Peace Corps is generally a 27 month commitment. Three months of training, followed by two years of service in a community. Ya ustedes saben. Some people choose to stay a bit longer on top of that, either to finish up their projects or to start a new project entirely, sometimes even in a new site. As I hinted at in my last post, I’m choosing to extend my service. A whole 13 months. So I’ll be here until June 2015, con Dios adelante. The only other volunteer in my group who is extending a year recently called it “the bonus round,” which I really like. And in Spanish, we call it a ñapa. Basically, the ñapa is that little bit extra that you get when you’re buying something at a colmado. If you order ten pesos of cheese, the colmadero will measure it out, then slide the knife over a bit more to give you that little extra somethin’ somethin’. I like to think of my extension as a ñapa.
I live in Santo Domingo now and work in the Peace Corps office, which is quite a change from my two-room zinc house and overcrowded school in Baní. My job is Peace Corps Volunteer Leader (PCVL) for the education sector—I’m there basically to support education volunteers in their work, facilitate trainings, and make sure the education program continues to progress. I’m also the new national coordinator for PCDR’s teacher training initiative, Escojo Enseñar, which is pretty exciting. That’s the project that I enjoyed most in my site, and I am excited to take on a leadership role in it.
So, the big question: WHY did I choose to stay here for another year? There are a number of reasons, and each of them has jostled for the primary spot in the past few months. First off, I like this country. Yes, it has its problems, but so does any developing country. And I’ve found that the charms far outweigh the weaknesses, and I want to keep experiencing life here for another year. Along with that, I don’t really have anything going for me professionally in the United States, so staying here is a way to avoid being unemployed and homeless for a few months. It’s not every day you have the opportunity to live in the capital of a Caribbean country with all your needs taken care of by the U.S. government! (Although it’s going to be quite a challenge to stretch that modest volunteer stipend here in the expensive capital.)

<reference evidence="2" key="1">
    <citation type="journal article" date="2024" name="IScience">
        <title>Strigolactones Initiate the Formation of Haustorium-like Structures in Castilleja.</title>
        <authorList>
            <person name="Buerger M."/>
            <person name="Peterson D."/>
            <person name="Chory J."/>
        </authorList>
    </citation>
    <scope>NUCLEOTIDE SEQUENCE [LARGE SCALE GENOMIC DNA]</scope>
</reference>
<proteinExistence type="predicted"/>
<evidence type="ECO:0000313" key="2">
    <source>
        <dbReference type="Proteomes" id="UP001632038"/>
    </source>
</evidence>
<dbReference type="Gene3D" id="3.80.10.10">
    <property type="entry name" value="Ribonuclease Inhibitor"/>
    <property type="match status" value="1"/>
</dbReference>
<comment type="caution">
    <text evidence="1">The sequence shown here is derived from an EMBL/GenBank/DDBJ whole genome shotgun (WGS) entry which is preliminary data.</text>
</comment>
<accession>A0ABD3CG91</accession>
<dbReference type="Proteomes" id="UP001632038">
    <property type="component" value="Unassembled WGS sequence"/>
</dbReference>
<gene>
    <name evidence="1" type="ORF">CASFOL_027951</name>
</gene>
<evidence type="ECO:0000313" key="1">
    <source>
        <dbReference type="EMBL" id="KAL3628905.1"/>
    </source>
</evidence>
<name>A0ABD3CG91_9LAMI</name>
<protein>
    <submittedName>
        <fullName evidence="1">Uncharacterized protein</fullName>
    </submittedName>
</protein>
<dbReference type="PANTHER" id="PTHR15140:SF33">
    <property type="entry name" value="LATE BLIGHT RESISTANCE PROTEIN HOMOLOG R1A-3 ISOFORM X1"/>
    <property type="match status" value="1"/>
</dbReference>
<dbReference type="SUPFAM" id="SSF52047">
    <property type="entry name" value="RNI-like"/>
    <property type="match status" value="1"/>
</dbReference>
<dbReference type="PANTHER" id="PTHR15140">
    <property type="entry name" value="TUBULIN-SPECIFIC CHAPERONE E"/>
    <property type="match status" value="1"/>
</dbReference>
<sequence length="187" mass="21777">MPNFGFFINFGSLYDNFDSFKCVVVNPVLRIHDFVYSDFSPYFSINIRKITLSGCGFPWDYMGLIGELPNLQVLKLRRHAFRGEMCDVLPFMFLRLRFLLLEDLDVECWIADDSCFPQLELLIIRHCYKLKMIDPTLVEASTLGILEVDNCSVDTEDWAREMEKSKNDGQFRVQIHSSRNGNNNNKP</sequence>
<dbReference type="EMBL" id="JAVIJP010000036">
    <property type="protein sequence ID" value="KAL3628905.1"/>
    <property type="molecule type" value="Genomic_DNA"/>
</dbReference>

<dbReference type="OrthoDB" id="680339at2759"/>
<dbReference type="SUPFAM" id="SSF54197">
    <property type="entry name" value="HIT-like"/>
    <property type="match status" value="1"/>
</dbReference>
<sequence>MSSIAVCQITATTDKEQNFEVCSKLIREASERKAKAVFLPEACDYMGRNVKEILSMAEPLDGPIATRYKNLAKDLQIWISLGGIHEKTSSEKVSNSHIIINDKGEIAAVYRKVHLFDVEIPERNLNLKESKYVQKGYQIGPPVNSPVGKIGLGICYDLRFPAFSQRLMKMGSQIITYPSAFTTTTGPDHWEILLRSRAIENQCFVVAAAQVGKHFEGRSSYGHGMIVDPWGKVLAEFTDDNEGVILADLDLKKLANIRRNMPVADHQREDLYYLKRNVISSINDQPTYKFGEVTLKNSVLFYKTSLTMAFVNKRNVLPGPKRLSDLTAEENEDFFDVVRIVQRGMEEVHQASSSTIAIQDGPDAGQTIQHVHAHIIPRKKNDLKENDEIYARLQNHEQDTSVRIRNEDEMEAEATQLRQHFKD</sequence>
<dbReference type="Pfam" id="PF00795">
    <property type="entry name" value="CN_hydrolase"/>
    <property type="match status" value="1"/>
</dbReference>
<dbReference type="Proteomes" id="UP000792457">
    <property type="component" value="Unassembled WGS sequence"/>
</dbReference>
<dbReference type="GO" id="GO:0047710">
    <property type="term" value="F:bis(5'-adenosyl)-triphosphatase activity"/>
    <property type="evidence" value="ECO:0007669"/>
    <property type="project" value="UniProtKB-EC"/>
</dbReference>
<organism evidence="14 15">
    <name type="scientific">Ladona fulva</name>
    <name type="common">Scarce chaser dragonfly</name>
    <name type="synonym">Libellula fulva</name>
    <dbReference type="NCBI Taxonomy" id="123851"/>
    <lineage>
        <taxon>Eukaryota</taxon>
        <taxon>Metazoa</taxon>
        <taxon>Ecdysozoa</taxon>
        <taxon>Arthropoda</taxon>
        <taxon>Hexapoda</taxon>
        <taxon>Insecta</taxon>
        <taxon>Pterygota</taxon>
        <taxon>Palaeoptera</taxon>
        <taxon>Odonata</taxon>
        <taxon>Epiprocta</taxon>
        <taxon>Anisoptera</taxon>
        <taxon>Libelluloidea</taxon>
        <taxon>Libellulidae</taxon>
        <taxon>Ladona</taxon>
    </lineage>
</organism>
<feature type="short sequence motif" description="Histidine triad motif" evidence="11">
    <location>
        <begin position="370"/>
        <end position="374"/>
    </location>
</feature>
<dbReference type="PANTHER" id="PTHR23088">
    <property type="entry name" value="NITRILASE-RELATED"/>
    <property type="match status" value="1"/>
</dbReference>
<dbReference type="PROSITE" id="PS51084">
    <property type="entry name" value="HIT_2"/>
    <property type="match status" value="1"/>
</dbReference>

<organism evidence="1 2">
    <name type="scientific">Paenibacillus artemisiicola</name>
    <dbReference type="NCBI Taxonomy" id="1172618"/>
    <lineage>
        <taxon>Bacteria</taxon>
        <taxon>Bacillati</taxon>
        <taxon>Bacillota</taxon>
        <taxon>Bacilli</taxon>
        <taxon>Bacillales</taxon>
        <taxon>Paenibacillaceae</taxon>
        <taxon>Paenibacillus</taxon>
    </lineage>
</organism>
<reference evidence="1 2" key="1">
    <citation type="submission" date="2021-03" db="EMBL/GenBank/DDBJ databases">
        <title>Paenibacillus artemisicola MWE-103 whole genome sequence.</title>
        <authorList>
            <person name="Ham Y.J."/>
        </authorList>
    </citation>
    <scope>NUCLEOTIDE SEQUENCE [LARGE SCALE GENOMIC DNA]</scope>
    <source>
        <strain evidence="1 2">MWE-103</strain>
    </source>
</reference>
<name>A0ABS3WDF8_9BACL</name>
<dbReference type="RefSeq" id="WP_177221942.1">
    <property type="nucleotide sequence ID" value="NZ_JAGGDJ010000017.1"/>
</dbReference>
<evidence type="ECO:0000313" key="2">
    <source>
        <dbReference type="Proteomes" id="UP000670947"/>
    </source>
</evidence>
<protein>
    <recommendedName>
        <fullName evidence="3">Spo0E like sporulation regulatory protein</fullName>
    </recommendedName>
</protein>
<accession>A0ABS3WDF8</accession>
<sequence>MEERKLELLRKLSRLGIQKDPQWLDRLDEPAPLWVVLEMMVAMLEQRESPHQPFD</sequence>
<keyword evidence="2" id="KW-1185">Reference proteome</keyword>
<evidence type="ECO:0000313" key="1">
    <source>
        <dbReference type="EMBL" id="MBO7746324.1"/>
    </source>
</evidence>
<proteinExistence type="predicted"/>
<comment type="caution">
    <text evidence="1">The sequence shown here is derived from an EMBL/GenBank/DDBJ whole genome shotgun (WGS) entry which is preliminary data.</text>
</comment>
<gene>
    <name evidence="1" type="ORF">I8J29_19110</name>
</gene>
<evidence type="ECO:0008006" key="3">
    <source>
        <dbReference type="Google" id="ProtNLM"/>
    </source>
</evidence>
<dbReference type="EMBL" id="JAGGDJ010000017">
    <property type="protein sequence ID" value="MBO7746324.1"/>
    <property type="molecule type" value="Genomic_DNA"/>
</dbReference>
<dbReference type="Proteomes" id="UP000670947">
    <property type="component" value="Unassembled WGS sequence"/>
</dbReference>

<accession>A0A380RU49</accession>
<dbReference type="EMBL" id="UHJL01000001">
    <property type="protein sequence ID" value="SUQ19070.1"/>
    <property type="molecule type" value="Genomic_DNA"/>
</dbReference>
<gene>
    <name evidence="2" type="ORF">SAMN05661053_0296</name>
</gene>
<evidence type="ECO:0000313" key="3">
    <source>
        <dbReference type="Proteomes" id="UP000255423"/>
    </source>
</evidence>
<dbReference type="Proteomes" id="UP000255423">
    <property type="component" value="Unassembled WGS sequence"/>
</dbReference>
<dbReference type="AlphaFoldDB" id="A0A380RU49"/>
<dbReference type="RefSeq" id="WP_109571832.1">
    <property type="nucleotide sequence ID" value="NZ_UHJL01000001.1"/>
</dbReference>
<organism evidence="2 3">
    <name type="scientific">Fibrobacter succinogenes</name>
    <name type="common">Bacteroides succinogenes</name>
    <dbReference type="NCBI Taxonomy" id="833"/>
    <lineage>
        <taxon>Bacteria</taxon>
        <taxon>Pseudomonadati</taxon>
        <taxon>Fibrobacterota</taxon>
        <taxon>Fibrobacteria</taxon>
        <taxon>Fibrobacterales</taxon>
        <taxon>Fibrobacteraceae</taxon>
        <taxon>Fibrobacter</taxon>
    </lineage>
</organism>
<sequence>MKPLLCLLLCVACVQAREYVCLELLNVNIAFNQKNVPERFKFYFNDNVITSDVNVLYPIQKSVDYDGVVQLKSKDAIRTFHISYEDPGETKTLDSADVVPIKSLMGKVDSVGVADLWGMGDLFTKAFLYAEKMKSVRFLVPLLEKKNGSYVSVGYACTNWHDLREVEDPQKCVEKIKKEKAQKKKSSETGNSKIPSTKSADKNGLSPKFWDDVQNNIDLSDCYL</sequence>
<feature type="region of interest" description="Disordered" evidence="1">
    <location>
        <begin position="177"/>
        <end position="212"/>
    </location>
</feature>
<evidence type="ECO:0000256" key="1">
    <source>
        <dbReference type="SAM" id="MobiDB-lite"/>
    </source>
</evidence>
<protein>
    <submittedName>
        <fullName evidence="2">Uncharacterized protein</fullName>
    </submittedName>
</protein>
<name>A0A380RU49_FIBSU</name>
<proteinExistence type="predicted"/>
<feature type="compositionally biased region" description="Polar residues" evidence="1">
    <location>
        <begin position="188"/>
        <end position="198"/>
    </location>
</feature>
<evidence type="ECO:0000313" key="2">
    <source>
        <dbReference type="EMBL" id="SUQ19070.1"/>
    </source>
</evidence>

My work during the next year is also appealing. As a PCVL, I’ll get to visit education volunteers in their communities to see how they’re doing. We have volunteers all over the country, and I look forward to seeing what kind of positive change they can make happen! My role is also “volunteer support,” a kind of vague term that basically means that other volunteers call me with any kind of questions or concerns, from project-related to personal. I know how hard this job can be sometimes, so I’m excited to be able to support those who are going through it for the first time.
As the Escojo Enseñar national coordinator, I get to head up a relatively new initiative that aims to improve teaching practices and increase teacher motivation in a school system where those two things are lacking. I believe that training better teachers is key to improving education in the country, and by reaching these teachers we in turn reach each child who is learning in their classrooms. There are three regional coordinators of the initiative as well, and we have just started planning for our regional conferences in the fall. I’m excited to see how this project develops over the next year and what part I can play in that progress.
Lastly, I’m extending as a chance to make something good out of my Peace Corps service. I can’t say I’ve had an easy time during the past two years, and I hesitate to say that I’ve been “successful” in any of my projects. So by extending for one more year with new projects, I’m trying to make my service something I can be proud of. Wish me luck!